Menu Icon
Menu Icon


Staying Safe In Social Means Paying Attention to the Details

Guest Blogger

Posted by

On the average day, we get a lot of questions about how to "do" social media in the pharma industry. Most people ask, "What’s the secret sauce?" The truth is, it isn’t a secret. Utilizing social media as part of a pharma company’s marketing mix is just like using any other channel. We’ve all read every piece of FDA guidance on pharmaceutical promotion along with every warning letter that has been issued. We’ve all attended the same conferences and heard representatives of the FDA and medical, legal and regulatory departments explain their interpretation of "the rules" and how we, as marketers, should apply them. The only difference we’ve ever seen in pharma is that you have to pay closer attention to the details. And, the details are the difference between staying safe and risking a warning letter.

Putting Attention to Detail to the Test

Recently, our Product Management team noticed a change on Facebook, Google+ and LinkedIn. When anyone shared a piece of content using a sharing widget, "share" button or directly posting a link to the networks, the image that was attached to the link was not necessarily the image that had been assigned via the Open Graph Protocol. For most other industries, this would not be a big deal. But for pharma, this means that an image that was not the approved image for that specific piece of content may get shared with that content instead. For instance, a brand logo could get shared with a help-seeking message that contained no important safety information. We can probably all agree that situation wouldn’t be good.

Our team immediately went through a battery of questions, trying to understand what had happened and if the change was permanent. Since we offer two products that use the Open Graph Protocol, share»send»save® and, to deliver pharma-safe social sharing and URL shortening services, the team examined how the change was effecting these tools. For our clients using the URL shortening service, the change had no effect. In the end, our team’s attention to details and knowledge of the pharma industry when we initially developed these tools paid off. Because when you use a shortened URL in the Open Graph Protocol tags of your web pages, no other images are made available to be scraped by any of the social networks. So, the only image that can get shared is the approved image you assign. And, that is true for all of the approved Open Graph Protocol tags used with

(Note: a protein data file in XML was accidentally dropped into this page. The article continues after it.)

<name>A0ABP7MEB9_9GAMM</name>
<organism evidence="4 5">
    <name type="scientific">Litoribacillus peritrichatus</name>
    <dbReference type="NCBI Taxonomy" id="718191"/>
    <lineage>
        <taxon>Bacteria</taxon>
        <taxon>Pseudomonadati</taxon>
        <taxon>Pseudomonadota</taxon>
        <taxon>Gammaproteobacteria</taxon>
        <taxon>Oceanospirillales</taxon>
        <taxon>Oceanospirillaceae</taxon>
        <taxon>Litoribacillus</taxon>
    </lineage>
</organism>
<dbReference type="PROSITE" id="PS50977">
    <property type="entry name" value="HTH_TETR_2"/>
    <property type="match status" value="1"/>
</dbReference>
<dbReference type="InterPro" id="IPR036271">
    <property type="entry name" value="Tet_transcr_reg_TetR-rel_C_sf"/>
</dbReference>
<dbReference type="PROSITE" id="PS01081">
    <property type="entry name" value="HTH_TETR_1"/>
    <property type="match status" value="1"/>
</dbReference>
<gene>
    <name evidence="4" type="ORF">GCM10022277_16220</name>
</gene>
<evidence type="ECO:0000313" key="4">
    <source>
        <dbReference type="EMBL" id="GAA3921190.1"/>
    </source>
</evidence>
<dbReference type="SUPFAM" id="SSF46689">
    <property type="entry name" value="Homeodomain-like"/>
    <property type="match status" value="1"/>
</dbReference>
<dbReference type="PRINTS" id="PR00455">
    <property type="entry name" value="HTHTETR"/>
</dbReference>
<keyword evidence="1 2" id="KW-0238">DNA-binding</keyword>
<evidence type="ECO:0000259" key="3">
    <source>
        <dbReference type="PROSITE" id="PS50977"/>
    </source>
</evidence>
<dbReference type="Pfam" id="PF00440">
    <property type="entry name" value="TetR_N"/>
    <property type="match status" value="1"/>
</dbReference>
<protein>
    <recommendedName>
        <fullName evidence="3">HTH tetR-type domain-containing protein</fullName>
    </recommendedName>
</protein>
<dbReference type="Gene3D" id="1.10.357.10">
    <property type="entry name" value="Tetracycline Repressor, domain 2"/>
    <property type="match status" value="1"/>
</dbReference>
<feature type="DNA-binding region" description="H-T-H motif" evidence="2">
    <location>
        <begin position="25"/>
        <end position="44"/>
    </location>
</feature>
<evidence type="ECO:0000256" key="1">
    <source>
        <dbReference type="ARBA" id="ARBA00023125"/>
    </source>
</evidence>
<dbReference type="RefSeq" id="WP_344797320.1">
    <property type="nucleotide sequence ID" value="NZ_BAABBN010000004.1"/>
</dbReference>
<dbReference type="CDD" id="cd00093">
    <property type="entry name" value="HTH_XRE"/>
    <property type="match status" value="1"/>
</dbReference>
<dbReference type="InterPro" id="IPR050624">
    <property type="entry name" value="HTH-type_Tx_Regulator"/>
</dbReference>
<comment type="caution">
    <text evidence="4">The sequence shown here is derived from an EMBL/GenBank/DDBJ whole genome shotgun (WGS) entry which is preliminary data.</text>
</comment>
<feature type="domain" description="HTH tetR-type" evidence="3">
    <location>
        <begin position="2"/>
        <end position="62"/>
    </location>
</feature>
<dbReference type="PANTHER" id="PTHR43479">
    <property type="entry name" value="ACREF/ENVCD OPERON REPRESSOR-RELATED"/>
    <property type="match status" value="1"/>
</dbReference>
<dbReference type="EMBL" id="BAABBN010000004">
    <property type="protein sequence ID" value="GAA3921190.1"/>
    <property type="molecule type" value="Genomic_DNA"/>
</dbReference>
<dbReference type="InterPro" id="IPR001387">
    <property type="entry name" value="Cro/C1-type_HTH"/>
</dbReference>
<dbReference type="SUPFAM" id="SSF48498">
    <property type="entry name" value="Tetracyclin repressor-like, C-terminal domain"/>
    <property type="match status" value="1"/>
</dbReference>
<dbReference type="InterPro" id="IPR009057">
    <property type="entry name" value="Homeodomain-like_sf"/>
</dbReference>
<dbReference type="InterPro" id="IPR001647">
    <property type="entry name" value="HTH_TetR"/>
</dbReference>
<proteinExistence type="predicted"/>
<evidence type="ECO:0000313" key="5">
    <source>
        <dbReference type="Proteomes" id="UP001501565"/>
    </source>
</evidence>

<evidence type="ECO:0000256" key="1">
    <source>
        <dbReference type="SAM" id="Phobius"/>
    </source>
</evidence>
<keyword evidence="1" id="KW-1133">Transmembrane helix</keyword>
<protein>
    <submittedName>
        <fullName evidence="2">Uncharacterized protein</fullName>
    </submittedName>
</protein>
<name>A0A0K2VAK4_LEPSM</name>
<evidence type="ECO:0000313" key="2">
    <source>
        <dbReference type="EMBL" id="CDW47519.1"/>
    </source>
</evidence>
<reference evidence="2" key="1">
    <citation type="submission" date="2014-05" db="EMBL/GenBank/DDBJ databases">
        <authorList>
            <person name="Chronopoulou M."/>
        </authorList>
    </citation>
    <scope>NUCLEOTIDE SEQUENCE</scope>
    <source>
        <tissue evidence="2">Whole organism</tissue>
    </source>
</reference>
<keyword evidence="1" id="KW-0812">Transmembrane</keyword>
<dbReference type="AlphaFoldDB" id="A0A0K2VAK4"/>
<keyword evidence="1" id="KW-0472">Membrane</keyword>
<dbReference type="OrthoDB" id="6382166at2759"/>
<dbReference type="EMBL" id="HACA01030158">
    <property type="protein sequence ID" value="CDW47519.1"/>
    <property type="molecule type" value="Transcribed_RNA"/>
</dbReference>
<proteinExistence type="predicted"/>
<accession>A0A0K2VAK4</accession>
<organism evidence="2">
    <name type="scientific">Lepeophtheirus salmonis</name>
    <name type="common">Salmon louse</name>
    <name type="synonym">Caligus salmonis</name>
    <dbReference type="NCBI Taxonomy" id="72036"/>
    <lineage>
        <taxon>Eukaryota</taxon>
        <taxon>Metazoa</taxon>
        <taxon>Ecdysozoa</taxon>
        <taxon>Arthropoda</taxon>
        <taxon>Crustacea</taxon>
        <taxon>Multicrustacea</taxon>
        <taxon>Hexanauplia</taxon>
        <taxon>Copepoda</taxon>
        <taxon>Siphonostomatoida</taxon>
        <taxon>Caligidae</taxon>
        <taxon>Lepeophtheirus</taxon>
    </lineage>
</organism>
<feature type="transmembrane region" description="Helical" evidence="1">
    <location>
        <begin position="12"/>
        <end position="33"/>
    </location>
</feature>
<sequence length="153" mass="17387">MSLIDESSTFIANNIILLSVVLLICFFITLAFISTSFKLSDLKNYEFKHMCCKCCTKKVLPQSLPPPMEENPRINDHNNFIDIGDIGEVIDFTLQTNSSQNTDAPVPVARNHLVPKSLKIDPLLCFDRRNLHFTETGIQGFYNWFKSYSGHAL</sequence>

Don’t Try and Change the Channels

We all know that the social networks change how they do things on a nearly daily basis without always considering all of their customers. Simply looking at the Facebook Developers Blog shows this change was a "low-priority" bug that Facebook knew about but was not in any hurry to fix. Facebook had decided that not all images that are assigned to content by developers through their Open Graph Protocol are the most relevant images. Instead, Facebook chooses to "scrape" all the images on the page and rank the images for relevance. Then, the most relevant image is displayed. This doesn’t work for pharma. In our industry, we can only use the image that is approved regardless of Facebook’s relevance ranking.

As we noted above, this minor change to how Facebook handles its own Open Graph Protocol wasn’t a big deal to most industries. But pharma isn’t like most industries. We are highly regulated. The bigger challenge for us is realizing that emerging platforms are not going to bend to our needs. As marketers, we are going to have to pay attention to how all of these new platforms work and make intelligent decisions on how we integrate them into our marketing. And, in most cases, this means we will have to continue to sweat the details.


* All fields are required.

By on

You may also like